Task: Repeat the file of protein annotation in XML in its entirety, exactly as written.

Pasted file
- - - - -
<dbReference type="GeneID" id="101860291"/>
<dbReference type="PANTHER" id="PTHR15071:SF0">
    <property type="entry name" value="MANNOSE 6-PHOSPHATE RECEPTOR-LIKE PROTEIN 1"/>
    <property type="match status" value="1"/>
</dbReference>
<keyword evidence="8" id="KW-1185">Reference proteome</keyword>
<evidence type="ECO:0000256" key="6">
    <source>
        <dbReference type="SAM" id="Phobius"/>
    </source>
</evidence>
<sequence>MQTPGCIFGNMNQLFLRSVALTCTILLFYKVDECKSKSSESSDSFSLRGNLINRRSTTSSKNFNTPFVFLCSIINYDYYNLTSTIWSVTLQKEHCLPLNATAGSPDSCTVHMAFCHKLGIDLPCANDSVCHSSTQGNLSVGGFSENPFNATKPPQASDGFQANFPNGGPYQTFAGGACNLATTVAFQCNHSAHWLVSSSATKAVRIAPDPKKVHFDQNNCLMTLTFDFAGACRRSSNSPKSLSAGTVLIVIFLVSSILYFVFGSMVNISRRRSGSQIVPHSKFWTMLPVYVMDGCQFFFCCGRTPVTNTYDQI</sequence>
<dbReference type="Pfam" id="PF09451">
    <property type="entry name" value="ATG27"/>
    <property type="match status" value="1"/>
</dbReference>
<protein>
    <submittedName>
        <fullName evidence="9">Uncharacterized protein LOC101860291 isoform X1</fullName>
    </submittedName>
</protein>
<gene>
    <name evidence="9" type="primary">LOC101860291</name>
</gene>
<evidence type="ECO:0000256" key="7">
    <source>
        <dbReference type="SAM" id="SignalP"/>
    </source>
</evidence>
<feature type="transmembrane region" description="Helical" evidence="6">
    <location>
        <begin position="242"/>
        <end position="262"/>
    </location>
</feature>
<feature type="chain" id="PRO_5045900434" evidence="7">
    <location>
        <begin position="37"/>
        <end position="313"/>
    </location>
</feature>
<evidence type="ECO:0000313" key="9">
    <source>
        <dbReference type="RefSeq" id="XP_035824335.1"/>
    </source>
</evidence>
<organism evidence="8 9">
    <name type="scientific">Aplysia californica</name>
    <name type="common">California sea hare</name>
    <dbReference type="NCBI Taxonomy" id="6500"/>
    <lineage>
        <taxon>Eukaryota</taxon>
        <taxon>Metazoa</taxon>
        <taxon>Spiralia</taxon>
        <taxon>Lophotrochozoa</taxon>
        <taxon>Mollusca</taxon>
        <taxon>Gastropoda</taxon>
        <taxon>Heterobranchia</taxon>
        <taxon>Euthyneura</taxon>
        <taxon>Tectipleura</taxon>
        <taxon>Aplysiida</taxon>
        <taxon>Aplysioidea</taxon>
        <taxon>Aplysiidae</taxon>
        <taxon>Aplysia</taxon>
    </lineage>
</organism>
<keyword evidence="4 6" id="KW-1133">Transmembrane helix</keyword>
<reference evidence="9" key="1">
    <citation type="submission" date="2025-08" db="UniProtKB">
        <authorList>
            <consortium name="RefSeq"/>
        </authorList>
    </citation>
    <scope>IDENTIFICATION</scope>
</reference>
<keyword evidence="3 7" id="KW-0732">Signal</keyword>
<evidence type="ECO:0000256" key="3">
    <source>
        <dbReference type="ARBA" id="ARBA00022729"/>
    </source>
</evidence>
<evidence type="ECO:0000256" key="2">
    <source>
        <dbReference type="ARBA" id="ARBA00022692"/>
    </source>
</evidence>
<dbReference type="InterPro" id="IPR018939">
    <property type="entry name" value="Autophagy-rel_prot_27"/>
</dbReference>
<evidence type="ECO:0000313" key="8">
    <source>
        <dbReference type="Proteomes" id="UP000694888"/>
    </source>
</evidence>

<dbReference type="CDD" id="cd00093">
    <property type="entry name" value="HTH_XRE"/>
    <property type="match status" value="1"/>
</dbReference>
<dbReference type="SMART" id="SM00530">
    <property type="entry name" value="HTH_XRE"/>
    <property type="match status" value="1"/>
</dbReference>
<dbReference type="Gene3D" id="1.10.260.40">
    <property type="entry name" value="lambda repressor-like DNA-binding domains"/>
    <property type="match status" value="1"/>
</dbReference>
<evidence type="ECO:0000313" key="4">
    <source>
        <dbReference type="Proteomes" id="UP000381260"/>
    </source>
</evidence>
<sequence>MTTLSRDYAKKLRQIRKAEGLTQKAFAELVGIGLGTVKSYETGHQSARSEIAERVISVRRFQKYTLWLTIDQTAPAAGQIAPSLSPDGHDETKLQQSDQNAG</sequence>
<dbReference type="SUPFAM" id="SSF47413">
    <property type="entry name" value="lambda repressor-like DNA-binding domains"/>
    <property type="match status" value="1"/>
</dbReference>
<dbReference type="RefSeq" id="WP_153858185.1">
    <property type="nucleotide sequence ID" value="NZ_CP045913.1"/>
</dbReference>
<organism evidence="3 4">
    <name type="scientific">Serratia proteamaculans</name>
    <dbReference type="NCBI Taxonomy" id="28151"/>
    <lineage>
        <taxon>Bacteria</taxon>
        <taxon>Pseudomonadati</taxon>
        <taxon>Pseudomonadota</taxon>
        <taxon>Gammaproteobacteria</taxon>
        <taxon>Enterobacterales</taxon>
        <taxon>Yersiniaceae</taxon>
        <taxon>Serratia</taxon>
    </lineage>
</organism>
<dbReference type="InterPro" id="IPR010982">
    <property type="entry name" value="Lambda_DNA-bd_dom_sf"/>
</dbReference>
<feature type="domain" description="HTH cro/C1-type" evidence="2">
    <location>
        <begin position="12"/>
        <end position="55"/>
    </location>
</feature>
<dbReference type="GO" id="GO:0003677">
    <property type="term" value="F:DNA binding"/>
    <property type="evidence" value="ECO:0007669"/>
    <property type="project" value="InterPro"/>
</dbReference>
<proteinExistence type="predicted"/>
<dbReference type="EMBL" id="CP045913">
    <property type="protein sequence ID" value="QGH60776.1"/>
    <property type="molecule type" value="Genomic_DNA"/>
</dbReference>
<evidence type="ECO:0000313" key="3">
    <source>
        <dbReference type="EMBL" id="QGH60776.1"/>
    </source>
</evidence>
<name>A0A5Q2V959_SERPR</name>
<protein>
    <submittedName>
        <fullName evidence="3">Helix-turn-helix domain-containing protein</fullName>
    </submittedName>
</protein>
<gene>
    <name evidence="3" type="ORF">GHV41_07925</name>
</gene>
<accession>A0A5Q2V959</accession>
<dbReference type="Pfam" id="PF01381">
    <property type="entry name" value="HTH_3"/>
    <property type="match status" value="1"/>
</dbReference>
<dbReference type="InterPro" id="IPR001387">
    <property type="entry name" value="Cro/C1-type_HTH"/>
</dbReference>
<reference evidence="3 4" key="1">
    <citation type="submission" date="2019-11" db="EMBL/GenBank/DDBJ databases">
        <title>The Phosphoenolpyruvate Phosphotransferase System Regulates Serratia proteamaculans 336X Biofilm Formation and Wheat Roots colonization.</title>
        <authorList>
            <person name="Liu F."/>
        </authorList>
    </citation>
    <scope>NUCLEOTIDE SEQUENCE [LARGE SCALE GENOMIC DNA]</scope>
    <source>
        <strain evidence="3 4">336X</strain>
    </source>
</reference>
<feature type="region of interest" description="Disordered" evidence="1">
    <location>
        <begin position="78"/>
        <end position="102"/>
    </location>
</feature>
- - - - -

<dbReference type="GeneID" id="101860291"/>
<dbReference type="PANTHER" id="PTHR15071:SF0">
    <property type="entry name" value="MANNOSE 6-PHOSPHATE RECEPTOR-LIKE PROTEIN 1"/>
    <property type="match status" value="1"/>
</dbReference>
<keyword evidence="8" id="KW-1185">Reference proteome</keyword>
<evidence type="ECO:0000256" key="6">
    <source>
        <dbReference type="SAM" id="Phobius"/>
    </source>
</evidence>
<sequence>MQTPGCIFGNMNQLFLRSVALTCTILLFYKVDECKSKSSESSDSFSLRGNLINRRSTTSSKNFNTPFVFLCSIINYDYYNLTSTIWSVTLQKEHCLPLNATAGSPDSCTVHMAFCHKLGIDLPCANDSVCHSSTQGNLSVGGFSENPFNATKPPQASDGFQANFPNGGPYQTFAGGACNLATTVAFQCNHSAHWLVSSSATKAVRIAPDPKKVHFDQNNCLMTLTFDFAGACRRSSNSPKSLSAGTVLIVIFLVSSILYFVFGSMVNISRRRSGSQIVPHSKFWTMLPVYVMDGCQFFFCCGRTPVTNTYDQI</sequence>
<dbReference type="Pfam" id="PF09451">
    <property type="entry name" value="ATG27"/>
    <property type="match status" value="1"/>
</dbReference>
<protein>
    <submittedName>
        <fullName evidence="9">Uncharacterized protein LOC101860291 isoform X1</fullName>
    </submittedName>
</protein>
<gene>
    <name evidence="9" type="primary">LOC101860291</name>
</gene>
<evidence type="ECO:0000256" key="7">
    <source>
        <dbReference type="SAM" id="SignalP"/>
    </source>
</evidence>
<feature type="transmembrane region" description="Helical" evidence="6">
    <location>
        <begin position="242"/>
        <end position="262"/>
    </location>
</feature>
<feature type="chain" id="PRO_5045900434" evidence="7">
    <location>
        <begin position="37"/>
        <end position="313"/>
    </location>
</feature>
<evidence type="ECO:0000313" key="9">
    <source>
        <dbReference type="RefSeq" id="XP_035824335.1"/>
    </source>
</evidence>
<organism evidence="8 9">
    <name type="scientific">Aplysia californica</name>
    <name type="common">California sea hare</name>
    <dbReference type="NCBI Taxonomy" id="6500"/>
    <lineage>
        <taxon>Eukaryota</taxon>
        <taxon>Metazoa</taxon>
        <taxon>Spiralia</taxon>
        <taxon>Lophotrochozoa</taxon>
        <taxon>Mollusca</taxon>
        <taxon>Gastropoda</taxon>
        <taxon>Heterobranchia</taxon>
        <taxon>Euthyneura</taxon>
        <taxon>Tectipleura</taxon>
        <taxon>Aplysiida</taxon>
        <taxon>Aplysioidea</taxon>
        <taxon>Aplysiidae</taxon>
        <taxon>Aplysia</taxon>
    </lineage>
</organism>
<keyword evidence="4 6" id="KW-1133">Transmembrane helix</keyword>
<reference evidence="9" key="1">
    <citation type="submission" date="2025-08" db="UniProtKB">
        <authorList>
            <consortium name="RefSeq"/>
        </authorList>
    </citation>
    <scope>IDENTIFICATION</scope>
</reference>
<keyword evidence="3 7" id="KW-0732">Signal</keyword>
<evidence type="ECO:0000256" key="3">
    <source>
        <dbReference type="ARBA" id="ARBA00022729"/>
    </source>
</evidence>
<evidence type="ECO:0000256" key="2">
    <source>
        <dbReference type="ARBA" id="ARBA00022692"/>
    </source>
</evidence>
<dbReference type="InterPro" id="IPR018939">
    <property type="entry name" value="Autophagy-rel_prot_27"/>
</dbReference>
<evidence type="ECO:0000313" key="8">
    <source>
        <dbReference type="Proteomes" id="UP000694888"/>
    </source>
</evidence>

<dbReference type="CDD" id="cd00093">
    <property type="entry name" value="HTH_XRE"/>
    <property type="match status" value="1"/>
</dbReference>
<dbReference type="SMART" id="SM00530">
    <property type="entry name" value="HTH_XRE"/>
    <property type="match status" value="1"/>
</dbReference>
<dbReference type="Gene3D" id="1.10.260.40">
    <property type="entry name" value="lambda repressor-like DNA-binding domains"/>
    <property type="match status" value="1"/>
</dbReference>
<evidence type="ECO:0000313" key="4">
    <source>
        <dbReference type="Proteomes" id="UP000381260"/>
    </source>
</evidence>
<sequence>MTTLSRDYAKKLRQIRKAEGLTQKAFAELVGIGLGTVKSYETGHQSARSEIAERVISVRRFQKYTLWLTIDQTAPAAGQIAPSLSPDGHDETKLQQSDQNAG</sequence>
<dbReference type="SUPFAM" id="SSF47413">
    <property type="entry name" value="lambda repressor-like DNA-binding domains"/>
    <property type="match status" value="1"/>
</dbReference>
<dbReference type="RefSeq" id="WP_153858185.1">
    <property type="nucleotide sequence ID" value="NZ_CP045913.1"/>
</dbReference>
<organism evidence="3 4">
    <name type="scientific">Serratia proteamaculans</name>
    <dbReference type="NCBI Taxonomy" id="28151"/>
    <lineage>
        <taxon>Bacteria</taxon>
        <taxon>Pseudomonadati</taxon>
        <taxon>Pseudomonadota</taxon>
        <taxon>Gammaproteobacteria</taxon>
        <taxon>Enterobacterales</taxon>
        <taxon>Yersiniaceae</taxon>
        <taxon>Serratia</taxon>
    </lineage>
</organism>
<dbReference type="InterPro" id="IPR010982">
    <property type="entry name" value="Lambda_DNA-bd_dom_sf"/>
</dbReference>
<feature type="domain" description="HTH cro/C1-type" evidence="2">
    <location>
        <begin position="12"/>
        <end position="55"/>
    </location>
</feature>
<dbReference type="GO" id="GO:0003677">
    <property type="term" value="F:DNA binding"/>
    <property type="evidence" value="ECO:0007669"/>
    <property type="project" value="InterPro"/>
</dbReference>
<proteinExistence type="predicted"/>
<dbReference type="EMBL" id="CP045913">
    <property type="protein sequence ID" value="QGH60776.1"/>
    <property type="molecule type" value="Genomic_DNA"/>
</dbReference>
<evidence type="ECO:0000313" key="3">
    <source>
        <dbReference type="EMBL" id="QGH60776.1"/>
    </source>
</evidence>
<name>A0A5Q2V959_SERPR</name>
<protein>
    <submittedName>
        <fullName evidence="3">Helix-turn-helix domain-containing protein</fullName>
    </submittedName>
</protein>
<gene>
    <name evidence="3" type="ORF">GHV41_07925</name>
</gene>
<accession>A0A5Q2V959</accession>
<dbReference type="Pfam" id="PF01381">
    <property type="entry name" value="HTH_3"/>
    <property type="match status" value="1"/>
</dbReference>
<dbReference type="InterPro" id="IPR001387">
    <property type="entry name" value="Cro/C1-type_HTH"/>
</dbReference>
<reference evidence="3 4" key="1">
    <citation type="submission" date="2019-11" db="EMBL/GenBank/DDBJ databases">
        <title>The Phosphoenolpyruvate Phosphotransferase System Regulates Serratia proteamaculans 336X Biofilm Formation and Wheat Roots colonization.</title>
        <authorList>
            <person name="Liu F."/>
        </authorList>
    </citation>
    <scope>NUCLEOTIDE SEQUENCE [LARGE SCALE GENOMIC DNA]</scope>
    <source>
        <strain evidence="3 4">336X</strain>
    </source>
</reference>
<feature type="region of interest" description="Disordered" evidence="1">
    <location>
        <begin position="78"/>
        <end position="102"/>
    </location>
</feature>